Type: Modeling and simulation. Volume 6; April 24, 25, 1975; Pittsburgh, PA
    Format: text
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  • 5
    Publication Date: 2019-06-27
    Description: The author has identified the following significant results. First order benefits can generally be quantified, thus allowing quantitative comparisons of candidate land cover data systems. A meaningful dollar evaluation of LANDSAT can be made by a cost comparison with equally effective data systems. Users of LANDSAT data can be usefully categorized as performing three general functions: planning, permitting, and enforcing. The value of LANDSAT data to the State of Georgia is most sensitive to the parameters: discount rate, digitization cost, and photo acquisition cost. Under a constrained budget, LANDSAT could provide digitized land cover information roughly seven times more frequently than could otherwise be obtained. Thus on one hand, while the services derived from LANDSAT data in comparison to the baseline system has a positive net present value, on the other hand if the budget were constrained, more frequent information could be provided using the LANDSAT system than otherwise be obtained.
    Keywords: EARTH RESOURCES AND REMOTE SENSING
    Type: E78-10076 , NASA-CR-151615
    Format: application/pdf
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  • 6
    Publication Date: 2019-06-27
    Description: For abstract, see preceding accession.
    Keywords: URBAN TECHNOLOGY AND TRANSPORTATION
    Type: NASA-CR-135061
    Format: application/pdf
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  • 7
    Publication Date: 2019-06-27
    Description: An example application for cost-benefit methodology is presented for the use of wind generators. The approach adopted for the example application consisted of the following activities: (1) surveying of the available wind data and wind power system information, (2) developing models which quantitatively described wind distributions, wind power systems, and cost-benefit differences between conventional systems and wind power systems, and (3) applying the cost-benefit methodology to compare a conventional electrical energy generation system with systems which included wind power generators. Wind speed distribution data were obtained from sites throughout the contiguous United States and were used to compute plant factor contours shown on an annual and seasonal basis. Plant factor values (ratio of average output power to rated power) are found to be as high as 0.6 (on an annual average basis) in portions of the central U. S. and in sections of the New England coastal area. Two types of wind power systems were selected for the application of the cost-benefit methodology. A cost-benefit model was designed and implemented on a computer to establish a practical tool for studying the relative costs and benefits of wind power systems under a variety of conditions and to efficiently and effectively perform associated sensitivity analyses.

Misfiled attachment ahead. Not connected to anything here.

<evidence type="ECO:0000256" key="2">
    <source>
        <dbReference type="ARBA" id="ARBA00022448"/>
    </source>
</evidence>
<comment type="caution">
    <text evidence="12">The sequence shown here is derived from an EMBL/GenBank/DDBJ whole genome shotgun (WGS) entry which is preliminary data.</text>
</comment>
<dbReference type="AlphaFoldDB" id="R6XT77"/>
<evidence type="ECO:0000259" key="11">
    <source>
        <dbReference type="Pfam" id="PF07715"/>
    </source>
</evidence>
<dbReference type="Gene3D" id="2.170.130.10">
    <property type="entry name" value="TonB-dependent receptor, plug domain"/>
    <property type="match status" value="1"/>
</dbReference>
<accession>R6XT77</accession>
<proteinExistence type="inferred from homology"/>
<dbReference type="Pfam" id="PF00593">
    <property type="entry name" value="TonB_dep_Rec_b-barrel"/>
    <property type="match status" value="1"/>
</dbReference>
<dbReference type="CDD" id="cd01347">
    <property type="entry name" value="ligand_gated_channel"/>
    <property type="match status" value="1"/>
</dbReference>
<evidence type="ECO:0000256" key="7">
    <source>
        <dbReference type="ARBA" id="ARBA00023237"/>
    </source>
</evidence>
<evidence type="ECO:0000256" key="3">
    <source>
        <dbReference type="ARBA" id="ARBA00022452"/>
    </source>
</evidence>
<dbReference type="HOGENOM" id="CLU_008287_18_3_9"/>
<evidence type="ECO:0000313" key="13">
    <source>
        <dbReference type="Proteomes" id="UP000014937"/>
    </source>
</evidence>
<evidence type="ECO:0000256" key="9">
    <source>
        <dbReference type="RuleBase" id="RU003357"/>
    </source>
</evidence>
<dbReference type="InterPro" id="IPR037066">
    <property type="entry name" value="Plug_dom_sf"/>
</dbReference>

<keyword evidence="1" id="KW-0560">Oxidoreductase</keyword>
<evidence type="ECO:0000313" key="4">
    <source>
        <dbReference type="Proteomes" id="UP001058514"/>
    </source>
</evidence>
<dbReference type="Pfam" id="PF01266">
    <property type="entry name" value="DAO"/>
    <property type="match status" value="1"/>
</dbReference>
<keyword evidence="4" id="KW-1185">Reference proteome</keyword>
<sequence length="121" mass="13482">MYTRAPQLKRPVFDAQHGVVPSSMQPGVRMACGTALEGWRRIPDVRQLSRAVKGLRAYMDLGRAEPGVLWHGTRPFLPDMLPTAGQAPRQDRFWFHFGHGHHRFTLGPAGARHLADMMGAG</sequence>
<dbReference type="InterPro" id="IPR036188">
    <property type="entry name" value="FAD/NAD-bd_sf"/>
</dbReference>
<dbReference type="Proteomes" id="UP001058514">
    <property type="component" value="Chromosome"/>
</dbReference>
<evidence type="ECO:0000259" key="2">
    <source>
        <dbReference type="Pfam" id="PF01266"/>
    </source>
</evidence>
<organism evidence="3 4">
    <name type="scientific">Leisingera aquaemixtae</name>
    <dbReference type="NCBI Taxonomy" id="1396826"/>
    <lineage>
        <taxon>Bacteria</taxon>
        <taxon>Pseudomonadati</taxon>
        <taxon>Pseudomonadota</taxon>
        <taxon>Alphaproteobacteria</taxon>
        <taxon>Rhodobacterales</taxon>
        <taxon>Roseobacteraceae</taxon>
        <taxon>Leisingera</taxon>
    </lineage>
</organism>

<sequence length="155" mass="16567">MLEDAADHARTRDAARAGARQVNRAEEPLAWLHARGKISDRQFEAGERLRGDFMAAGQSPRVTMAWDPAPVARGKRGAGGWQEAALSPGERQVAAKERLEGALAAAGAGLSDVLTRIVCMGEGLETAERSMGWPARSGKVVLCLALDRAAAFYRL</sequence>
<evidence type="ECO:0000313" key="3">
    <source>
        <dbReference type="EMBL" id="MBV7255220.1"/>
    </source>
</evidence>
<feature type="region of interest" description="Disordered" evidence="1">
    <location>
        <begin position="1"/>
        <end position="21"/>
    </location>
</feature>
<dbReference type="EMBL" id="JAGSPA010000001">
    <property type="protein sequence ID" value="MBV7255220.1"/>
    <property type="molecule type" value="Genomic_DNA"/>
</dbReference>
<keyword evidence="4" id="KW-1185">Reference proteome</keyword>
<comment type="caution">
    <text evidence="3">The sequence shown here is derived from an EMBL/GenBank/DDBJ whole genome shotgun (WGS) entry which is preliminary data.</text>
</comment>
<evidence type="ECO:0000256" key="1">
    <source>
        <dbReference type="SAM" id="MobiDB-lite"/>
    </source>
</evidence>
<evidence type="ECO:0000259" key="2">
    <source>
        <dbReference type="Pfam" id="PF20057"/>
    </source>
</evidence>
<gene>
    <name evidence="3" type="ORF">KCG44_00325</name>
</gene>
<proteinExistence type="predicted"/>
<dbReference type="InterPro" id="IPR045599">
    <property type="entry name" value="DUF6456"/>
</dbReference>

Keywords: ENERGY PRODUCTION AND CONVERSION
    Type: NASA-CR-134864 , A-1645
    Format: application/pdf